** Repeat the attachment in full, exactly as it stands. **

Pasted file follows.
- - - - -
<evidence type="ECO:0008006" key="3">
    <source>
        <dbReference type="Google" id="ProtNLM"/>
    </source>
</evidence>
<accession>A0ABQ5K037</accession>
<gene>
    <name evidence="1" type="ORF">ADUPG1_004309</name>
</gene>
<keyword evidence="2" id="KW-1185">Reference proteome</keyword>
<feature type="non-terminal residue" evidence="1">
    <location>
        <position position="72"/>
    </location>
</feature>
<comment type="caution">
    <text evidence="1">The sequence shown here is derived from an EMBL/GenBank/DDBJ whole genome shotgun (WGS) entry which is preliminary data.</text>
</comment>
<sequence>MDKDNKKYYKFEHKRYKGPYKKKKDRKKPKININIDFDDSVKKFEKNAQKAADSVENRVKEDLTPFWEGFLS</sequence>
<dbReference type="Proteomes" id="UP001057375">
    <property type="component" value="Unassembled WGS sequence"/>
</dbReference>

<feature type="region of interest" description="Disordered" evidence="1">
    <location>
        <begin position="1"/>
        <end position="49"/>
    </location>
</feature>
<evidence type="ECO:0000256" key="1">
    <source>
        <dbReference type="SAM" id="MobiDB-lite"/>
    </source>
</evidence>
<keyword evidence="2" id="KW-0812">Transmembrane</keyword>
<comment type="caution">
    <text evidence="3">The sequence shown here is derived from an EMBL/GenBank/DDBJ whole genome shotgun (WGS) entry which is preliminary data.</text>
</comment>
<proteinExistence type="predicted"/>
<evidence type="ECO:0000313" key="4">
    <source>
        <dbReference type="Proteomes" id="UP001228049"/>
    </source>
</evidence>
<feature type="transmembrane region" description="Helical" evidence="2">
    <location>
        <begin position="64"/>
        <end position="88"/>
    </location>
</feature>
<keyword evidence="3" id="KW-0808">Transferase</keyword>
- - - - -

<evidence type="ECO:0008006" key="3">
    <source>
        <dbReference type="Google" id="ProtNLM"/>
    </source>
</evidence>
<accession>A0ABQ5K037</accession>
<gene>
    <name evidence="1" type="ORF">ADUPG1_004309</name>
</gene>
<keyword evidence="2" id="KW-1185">Reference proteome</keyword>
<feature type="non-terminal residue" evidence="1">
    <location>
        <position position="72"/>
    </location>
</feature>
<comment type="caution">
    <text evidence="1">The sequence shown here is derived from an EMBL/GenBank/DDBJ whole genome shotgun (WGS) entry which is preliminary data.</text>
</comment>
<sequence>MDKDNKKYYKFEHKRYKGPYKKKKDRKKPKININIDFDDSVKKFEKNAQKAADSVENRVKEDLTPFWEGFLS</sequence>
<dbReference type="Proteomes" id="UP001057375">
    <property type="component" value="Unassembled WGS sequence"/>
</dbReference>

<feature type="region of interest" description="Disordered" evidence="1">
    <location>
        <begin position="1"/>
        <end position="49"/>
    </location>
</feature>
<evidence type="ECO:0000256" key="1">
    <source>
        <dbReference type="SAM" id="MobiDB-lite"/>
    </source>
</evidence>
<keyword evidence="2" id="KW-0812">Transmembrane</keyword>
<comment type="caution">
    <text evidence="3">The sequence shown here is derived from an EMBL/GenBank/DDBJ whole genome shotgun (WGS) entry which is preliminary data.</text>
</comment>
<proteinExistence type="predicted"/>
<evidence type="ECO:0000313" key="4">
    <source>
        <dbReference type="Proteomes" id="UP001228049"/>
    </source>
</evidence>
<feature type="transmembrane region" description="Helical" evidence="2">
    <location>
        <begin position="64"/>
        <end position="88"/>
    </location>
</feature>
<keyword evidence="3" id="KW-0808">Transferase</keyword>